Why a hard Brexit must make allowances for our all-island economy
Positions on Brexit are perhaps starting to harden in the EU and UK and the implications are stark for both economies on the island. Prime Minister Theresa May prompted a sterling slump with a speech that set a course for a hard Brexit while Donald Tusk, the President of the European Council, said that the only alternative to a hard Brexit is no Brexit.
While positions may be hardening, details still seem some way off. Meanwhile, the uncertainty that persists is exposing Northern Ireland and Ireland to challenges that have some commentators warning of 'disaster' and 'incalculable consequences'. It's like project fear all over again. In the medium term, the terms of a Brexit deal will have significant implications for Northern Ireland and the Republic. In the here and now, thanks to sterling's slide, many businesses are vexed. Irish exporters are seeing their products cost more in sterling but our local companies are enjoying the benefits of sterling's weakness through better cost competitiveness in euro areas.
I have long been a proponent of making more progress on an 'all-island' economy, to the benefit of all residents (such as the collaboration we have seen in providing children's heart surgery) but the currency fluctuations and potential for tariffs that would likely come from a hard Brexit make that more difficult to achieve.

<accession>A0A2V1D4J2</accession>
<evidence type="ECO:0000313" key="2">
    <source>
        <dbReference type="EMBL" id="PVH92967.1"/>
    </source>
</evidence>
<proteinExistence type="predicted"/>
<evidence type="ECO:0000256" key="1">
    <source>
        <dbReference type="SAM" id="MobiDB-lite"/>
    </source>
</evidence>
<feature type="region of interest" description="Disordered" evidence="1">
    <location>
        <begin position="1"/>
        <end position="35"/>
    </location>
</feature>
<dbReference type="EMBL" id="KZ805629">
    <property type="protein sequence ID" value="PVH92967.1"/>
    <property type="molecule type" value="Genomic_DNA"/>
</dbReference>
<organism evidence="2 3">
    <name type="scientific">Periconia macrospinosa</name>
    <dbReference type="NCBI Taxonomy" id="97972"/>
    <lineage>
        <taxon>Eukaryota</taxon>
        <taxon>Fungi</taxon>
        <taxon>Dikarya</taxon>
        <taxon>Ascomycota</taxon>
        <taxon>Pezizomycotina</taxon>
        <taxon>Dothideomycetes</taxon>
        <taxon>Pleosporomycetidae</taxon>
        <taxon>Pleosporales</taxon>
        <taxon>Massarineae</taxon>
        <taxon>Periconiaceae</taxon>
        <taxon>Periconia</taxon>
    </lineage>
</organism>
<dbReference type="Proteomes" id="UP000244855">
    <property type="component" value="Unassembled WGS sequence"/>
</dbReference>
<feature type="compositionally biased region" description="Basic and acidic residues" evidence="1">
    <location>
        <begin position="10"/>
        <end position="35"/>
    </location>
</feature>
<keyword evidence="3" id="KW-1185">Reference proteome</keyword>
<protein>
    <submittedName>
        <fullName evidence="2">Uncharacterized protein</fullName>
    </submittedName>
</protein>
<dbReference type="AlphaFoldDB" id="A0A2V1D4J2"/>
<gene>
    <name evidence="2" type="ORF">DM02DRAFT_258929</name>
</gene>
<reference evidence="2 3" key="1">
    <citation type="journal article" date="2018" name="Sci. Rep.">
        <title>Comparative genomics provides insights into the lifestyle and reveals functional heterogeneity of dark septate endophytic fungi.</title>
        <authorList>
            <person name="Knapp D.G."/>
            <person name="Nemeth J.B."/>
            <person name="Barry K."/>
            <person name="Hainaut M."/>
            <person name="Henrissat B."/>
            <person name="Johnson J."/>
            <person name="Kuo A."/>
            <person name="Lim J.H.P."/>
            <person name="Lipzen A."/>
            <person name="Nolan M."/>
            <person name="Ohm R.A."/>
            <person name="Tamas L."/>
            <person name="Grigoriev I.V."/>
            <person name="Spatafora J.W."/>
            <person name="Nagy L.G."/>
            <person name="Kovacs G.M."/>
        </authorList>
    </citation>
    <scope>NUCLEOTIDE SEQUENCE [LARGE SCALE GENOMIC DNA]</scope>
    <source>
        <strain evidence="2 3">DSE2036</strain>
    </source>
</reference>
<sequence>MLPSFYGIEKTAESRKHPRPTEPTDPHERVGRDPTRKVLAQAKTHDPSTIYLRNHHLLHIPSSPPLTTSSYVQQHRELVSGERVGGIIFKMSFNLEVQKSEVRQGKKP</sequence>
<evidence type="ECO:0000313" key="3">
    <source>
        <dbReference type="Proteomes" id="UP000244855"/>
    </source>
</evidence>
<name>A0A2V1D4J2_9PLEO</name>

From an NI perspective, the latest currency fluctuations start to make the result of the vote to leave the EU 'real' in economic terms. The terms of trade between Northern Ireland and the Republic, our biggest trading partner, have recently shifted in our favour as changes in the exchange rate have generated immediate impacts on consumer behaviour, especially in the border region. The weakening of sterling against the euro will see more cross-border shoppers coming north. Northern Ireland retailers may be able to look forward to a successful Christmas trading period if sterling persists at current rates. That said, input costs (fuel, heat etc), indeed anything that NI needs to import, will start to cost more if it is sourced from outside the UK.
A gain for NI on currency movements feels like it could be a hollow gain. The converse of us getting the benefit of sterling's slide is that the south feels the pain in terms of exports to us and the rest of the UK. Where all-island supply chains exist, such as in the food and drink or engineering sectors, Irish producers that struggle to sell into Great Britain could also induce pain on local suppliers that feed into those all-island supply chains.
Some of our sectors are well embedded into an all-island economic system. We can't take a beggar thy neighbour approach to Brexit as far as our relationship with our near neighbours is concerned. We need to work together to ensure a Brexit, however hard it might be, reflects the unique circumstances the island economy finds itself in.